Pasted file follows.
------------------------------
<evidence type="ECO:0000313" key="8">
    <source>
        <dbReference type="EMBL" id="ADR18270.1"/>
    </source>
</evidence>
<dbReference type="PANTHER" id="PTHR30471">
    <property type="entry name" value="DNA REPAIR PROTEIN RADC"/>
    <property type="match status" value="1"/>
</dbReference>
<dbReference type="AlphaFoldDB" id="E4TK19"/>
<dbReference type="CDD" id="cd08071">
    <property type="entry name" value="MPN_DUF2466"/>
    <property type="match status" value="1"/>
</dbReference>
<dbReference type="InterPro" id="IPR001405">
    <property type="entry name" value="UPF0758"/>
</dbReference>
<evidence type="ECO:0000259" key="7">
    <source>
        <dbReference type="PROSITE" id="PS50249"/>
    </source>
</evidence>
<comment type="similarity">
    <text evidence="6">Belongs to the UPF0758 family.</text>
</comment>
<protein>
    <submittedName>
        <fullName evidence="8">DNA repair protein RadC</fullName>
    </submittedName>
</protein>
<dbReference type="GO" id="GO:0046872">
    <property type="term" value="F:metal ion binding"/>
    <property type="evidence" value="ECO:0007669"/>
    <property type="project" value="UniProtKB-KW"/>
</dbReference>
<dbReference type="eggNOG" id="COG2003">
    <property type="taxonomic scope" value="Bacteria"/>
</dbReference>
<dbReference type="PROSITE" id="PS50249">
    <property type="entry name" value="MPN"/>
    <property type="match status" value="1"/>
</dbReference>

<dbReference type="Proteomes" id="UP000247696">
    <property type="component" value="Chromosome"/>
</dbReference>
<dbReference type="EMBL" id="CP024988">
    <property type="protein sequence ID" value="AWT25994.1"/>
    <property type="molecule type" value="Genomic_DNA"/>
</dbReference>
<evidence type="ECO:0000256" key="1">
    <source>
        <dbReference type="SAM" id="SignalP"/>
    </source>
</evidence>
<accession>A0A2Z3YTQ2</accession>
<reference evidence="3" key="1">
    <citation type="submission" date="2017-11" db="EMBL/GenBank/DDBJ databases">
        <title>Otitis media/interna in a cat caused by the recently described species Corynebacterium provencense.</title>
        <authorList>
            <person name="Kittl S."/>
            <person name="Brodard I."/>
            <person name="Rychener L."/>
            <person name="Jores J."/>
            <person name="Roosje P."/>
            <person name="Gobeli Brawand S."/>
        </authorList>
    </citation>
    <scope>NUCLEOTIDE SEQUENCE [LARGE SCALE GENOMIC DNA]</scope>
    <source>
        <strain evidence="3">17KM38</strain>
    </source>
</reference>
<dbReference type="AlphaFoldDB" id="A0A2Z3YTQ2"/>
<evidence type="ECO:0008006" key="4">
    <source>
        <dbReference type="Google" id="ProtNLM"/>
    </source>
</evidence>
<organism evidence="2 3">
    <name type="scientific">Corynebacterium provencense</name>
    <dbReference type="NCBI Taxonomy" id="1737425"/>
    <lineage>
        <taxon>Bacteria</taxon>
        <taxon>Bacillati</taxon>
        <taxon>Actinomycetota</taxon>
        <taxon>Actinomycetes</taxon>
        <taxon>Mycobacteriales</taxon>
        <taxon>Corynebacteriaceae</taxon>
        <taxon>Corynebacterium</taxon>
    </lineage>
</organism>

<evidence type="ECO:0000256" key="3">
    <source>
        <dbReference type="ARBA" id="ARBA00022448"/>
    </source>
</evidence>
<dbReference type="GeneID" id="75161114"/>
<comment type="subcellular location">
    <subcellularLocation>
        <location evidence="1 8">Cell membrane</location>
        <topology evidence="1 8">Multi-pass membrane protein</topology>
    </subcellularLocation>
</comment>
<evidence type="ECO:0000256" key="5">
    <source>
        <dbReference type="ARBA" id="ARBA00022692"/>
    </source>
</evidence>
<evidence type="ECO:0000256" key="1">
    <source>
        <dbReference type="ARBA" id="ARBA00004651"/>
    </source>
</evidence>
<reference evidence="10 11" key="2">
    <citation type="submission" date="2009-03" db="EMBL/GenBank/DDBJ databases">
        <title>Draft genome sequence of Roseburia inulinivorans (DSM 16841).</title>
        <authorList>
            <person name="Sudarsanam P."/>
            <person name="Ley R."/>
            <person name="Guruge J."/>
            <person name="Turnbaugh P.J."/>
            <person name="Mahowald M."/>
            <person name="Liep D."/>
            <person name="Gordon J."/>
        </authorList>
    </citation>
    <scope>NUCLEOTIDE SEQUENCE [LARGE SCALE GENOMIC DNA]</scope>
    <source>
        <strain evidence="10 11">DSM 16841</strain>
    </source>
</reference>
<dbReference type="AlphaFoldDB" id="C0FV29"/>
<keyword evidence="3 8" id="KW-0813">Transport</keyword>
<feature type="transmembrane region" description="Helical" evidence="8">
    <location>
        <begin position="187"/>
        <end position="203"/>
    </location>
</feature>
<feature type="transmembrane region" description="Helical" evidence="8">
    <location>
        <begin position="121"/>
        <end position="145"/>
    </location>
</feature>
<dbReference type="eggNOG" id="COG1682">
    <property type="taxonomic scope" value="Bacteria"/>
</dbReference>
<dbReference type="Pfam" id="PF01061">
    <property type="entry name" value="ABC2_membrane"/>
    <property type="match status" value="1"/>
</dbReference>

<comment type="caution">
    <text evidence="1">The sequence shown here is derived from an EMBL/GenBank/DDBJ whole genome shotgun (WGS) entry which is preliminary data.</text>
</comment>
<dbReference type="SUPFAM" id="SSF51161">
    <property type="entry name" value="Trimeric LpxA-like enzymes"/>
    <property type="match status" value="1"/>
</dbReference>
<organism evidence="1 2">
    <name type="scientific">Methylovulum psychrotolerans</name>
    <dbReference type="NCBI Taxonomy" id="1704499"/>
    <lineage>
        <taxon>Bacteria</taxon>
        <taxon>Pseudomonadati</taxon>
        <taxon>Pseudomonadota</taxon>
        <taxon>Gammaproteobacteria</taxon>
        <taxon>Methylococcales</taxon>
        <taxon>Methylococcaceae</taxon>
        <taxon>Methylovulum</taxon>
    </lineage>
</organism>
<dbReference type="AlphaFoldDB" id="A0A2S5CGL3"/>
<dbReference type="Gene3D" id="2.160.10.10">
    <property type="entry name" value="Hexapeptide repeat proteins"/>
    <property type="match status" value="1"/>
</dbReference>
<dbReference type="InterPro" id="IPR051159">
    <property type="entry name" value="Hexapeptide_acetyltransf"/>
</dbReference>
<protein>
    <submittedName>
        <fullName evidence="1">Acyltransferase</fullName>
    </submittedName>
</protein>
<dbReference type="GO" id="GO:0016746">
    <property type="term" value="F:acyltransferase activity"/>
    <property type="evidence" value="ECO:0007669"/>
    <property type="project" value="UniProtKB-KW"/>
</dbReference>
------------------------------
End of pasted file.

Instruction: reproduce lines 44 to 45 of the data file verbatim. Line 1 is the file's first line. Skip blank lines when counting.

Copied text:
    <property type="component" value="Chromosome"/>
</dbReference>